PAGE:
Facing formidable odds in Delhi, Kejriwal relies on hope

At the end of his hour long speech, Aam Aadmi Party (AAP) leader Arvind Kejriwal asks his audience- 1200 odd people assembled on an intersection in a residential market- to take three oaths. “Say with me that you will never give bribe. You will all cast your vote. You will not accept money and liquor for vote.”

By the time the next speaker, who introduces himself as a government employee in West Bengal, starts talking of his woes, half of the 1000 chairs are empty. Eventually the crowd is left with a drenched, angry Kejriwal staring from a hoarding hung at the venue of the public meeting that just ended- eighth in the series of jan sabhas he has been holding as part of his campaign trail for the 2013 Delhi assembly elections.

AAP plans to conduct at least one public meeting in all 70 assembly constituencies in Delhi by March. They also want to try and host three rounds in every constituency before the elections.

Danish Raza/Firstpost

Danish Raza/Firstpost

“In the current round of meetings, we are creating awareness about issues. Next round will be intensive. We will focus on the solution part of it. We will also spend few days in different constituencies,” says Kejriwal.

Although it has been four months since the launch of his political party, Kejriwal still uses the gatherings to explain why he entered politics, how the government cheated Anna Hazare by drafting a weak Lokpal Bill and how the Congress and BJP are in bed with each other. He does not appeal for votes. He does not tell them that if elected to power, how AAP will tackle issues which national political parties have failed to resolve.

Hence, the slogan shouted after every public meeting “Jaag gayaa bhayi jaag gaya, aam aadmi jaag gaya (Common has awakened) appears to be a prelude to “Jeetega bhayi jeetega, aam aadmi jeetega” (Common man will win).

These jan sabhaas make it clear that corruption and inflation will be the AAP’s poll planks. Kejriwal’s speeches and the black & white pamphlets distributed during the rallies attempt to decipher how the state government have raised the prices of water, power and gas cylinders in connivance with private companies.

The portion regarding the rise in power tariff and industrialists having Swiss bank accounts is a repeat of allegations he has already leveled during televised press conferences. He also throws in details of corruption in water supply and the hike in prices of gas cylinders- issues on which he might go to the press in days to come.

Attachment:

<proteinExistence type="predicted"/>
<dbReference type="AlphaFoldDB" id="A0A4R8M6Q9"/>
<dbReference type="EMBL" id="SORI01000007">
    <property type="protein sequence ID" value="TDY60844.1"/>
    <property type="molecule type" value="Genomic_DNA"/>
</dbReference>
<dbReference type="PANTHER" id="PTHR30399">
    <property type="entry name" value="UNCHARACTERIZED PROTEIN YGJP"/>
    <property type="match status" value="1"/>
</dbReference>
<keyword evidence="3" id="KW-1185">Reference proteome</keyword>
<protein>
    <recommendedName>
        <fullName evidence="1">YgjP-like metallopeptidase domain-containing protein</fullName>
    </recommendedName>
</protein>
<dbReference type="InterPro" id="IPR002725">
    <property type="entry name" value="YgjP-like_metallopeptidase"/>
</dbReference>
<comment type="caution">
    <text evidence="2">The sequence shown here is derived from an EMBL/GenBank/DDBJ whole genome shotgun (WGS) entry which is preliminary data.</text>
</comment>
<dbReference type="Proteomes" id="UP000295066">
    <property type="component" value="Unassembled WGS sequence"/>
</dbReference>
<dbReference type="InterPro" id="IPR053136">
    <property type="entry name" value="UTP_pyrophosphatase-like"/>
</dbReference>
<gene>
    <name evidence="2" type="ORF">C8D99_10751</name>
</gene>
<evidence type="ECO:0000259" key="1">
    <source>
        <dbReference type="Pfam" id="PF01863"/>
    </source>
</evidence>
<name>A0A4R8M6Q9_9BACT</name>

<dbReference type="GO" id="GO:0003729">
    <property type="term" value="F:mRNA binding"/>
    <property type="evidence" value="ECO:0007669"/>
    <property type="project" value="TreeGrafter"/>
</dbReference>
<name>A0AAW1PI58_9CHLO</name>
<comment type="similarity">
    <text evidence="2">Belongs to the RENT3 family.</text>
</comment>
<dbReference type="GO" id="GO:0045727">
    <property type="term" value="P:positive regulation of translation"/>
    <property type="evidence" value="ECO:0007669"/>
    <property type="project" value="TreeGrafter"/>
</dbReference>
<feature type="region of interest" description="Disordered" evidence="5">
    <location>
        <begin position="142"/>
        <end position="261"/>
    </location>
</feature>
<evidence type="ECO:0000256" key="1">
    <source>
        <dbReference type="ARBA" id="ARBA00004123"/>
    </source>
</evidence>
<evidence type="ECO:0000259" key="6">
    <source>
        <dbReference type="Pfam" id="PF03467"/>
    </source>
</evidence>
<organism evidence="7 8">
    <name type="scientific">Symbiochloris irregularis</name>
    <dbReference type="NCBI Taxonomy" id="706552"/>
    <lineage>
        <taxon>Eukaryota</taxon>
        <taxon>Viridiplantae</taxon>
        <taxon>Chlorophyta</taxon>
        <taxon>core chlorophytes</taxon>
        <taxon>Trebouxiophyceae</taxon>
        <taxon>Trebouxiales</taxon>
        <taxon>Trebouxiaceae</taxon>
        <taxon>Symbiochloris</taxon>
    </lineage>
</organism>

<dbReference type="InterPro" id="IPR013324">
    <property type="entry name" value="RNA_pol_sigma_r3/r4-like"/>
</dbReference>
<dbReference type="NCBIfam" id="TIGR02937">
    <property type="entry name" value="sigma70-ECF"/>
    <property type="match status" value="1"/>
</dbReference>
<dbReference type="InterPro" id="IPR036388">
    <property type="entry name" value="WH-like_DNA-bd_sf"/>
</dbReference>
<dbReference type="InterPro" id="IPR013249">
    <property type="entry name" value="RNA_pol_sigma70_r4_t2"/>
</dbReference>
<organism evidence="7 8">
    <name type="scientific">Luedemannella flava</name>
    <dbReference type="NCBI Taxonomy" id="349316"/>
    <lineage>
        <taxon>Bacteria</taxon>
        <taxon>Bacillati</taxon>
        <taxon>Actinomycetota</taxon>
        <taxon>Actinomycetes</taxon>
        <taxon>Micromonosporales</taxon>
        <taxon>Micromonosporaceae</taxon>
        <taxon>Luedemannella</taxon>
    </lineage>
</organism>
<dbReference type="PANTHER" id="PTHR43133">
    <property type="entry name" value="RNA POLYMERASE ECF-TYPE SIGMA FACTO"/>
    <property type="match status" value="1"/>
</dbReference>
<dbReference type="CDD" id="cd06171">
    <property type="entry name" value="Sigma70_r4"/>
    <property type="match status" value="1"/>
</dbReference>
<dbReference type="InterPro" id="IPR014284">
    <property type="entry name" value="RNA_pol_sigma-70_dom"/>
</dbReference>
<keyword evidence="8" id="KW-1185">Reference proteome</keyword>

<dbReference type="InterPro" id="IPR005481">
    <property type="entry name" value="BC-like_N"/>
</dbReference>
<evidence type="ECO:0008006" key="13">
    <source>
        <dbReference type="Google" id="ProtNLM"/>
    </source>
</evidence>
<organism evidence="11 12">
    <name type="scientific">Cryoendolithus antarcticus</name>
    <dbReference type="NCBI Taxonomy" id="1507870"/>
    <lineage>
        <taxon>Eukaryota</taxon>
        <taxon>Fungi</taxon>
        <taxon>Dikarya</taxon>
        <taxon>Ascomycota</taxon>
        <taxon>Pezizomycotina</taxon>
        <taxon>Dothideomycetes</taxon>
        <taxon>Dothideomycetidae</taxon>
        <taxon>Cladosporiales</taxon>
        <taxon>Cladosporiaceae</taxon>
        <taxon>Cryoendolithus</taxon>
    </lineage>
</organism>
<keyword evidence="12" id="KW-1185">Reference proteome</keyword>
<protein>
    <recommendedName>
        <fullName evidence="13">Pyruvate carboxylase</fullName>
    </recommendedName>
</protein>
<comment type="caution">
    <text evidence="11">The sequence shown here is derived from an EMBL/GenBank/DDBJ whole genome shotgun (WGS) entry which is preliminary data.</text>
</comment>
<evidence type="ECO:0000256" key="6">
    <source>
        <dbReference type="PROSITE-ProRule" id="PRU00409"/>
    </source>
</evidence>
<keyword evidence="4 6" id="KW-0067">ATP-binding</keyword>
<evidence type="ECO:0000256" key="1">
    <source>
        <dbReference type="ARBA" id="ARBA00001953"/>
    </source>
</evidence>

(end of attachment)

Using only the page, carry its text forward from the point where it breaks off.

At a micro level, says Dilip K Pandey, AAP member, local issues are raised only when they are found to have enough potential. “During our maiden public meeting in the Najafgarh area, we spoke at length about water problems as that area is facing acute water shortage. In Mehrauli area, unauthorised construction is a big issue", he said.

Jan Sabhas also help to raise funds for AAP. In eight meetings, the party has received more than Rs 12 lakh as donations, says Ram Kumar, AAP member. This includes money from the sale of AAP merchandise such as caps, badges, books and posters.

However, the journey from public meetings to assembly will not be a smooth ride for AAP. “The environment in these meetings looks favourable. But we will have to see how much of this translates into votes,” says Kejriwal.

Somdutt, who goes by only first name, is the AAP convener in the Sadar Bazar constituency, considered a Congress bastion and under which Shatri Nagar falls. An insurance agent by profession, he says
“Change is not easy. But a beginning has to be made.” In the last municipality elections, Somdutt’s wife Pratibha contested as an independent. She lost the poll to the BJP candidate but got 5700 votes. “It shows that people are ready to give a chance to new comer,” he says.

Brij Lal, one of the public meeting attendees at Shatri Nagar, says he came to see Kejriwal in person as, “He is solid and has shaken the government.” Will you vote for him? “Vote? Is he fighting election?” wonders Lal.

Rajesh Kumar, a labourer at the meeting, is not optimistic on the outcome of the voting. “Liquor plays spoilsport saaheb. Everything is fine before that", he saus.

Dharmpaal, a vegetable seller in the area, says, “All of them are thieves. But this one (Kejriwal) at least looks honest. No one knows what lies in his heart though.”

A referendum done by AAP to gauge the situation on the ground indicates that while the political party seems have registered a presence in voters’ minds, they appear to be skeptical about electing it to power.

Out of one lakh forms filled during the referendum, AAP has analysed around 65,000 forms as far. Out of these, 40,000 respondents said they are willing to work with the party on a full time basis. 15,000 showed support but said they could not give time. Others could not decide.

One of the biggest challenges for a non- traditional party like AAP is to counter the economic interventions of vested interests in the lives of lower middle class and poor voters,” said Jai Mrug in an earlier interview with Firstpost

Mrug also underlines the value system of the voter- his perception of a political leader as someone who can help getting work done.

Kejriwal admits that freebies offered by political parties and the caste factor are the biggest challenges he faces. “When people cannot choose a candidate on merit, they select one who is from their caste,” he concedes.

How will he counter that? “We are trying to link politics with patriotism. We are trying to infuse a hope that things can change. Hope cuts across caste, economics and religion,” he says.

Kejriwal is banking big time on hope.

Updated Date: Feb 14, 2013 10:54 AM

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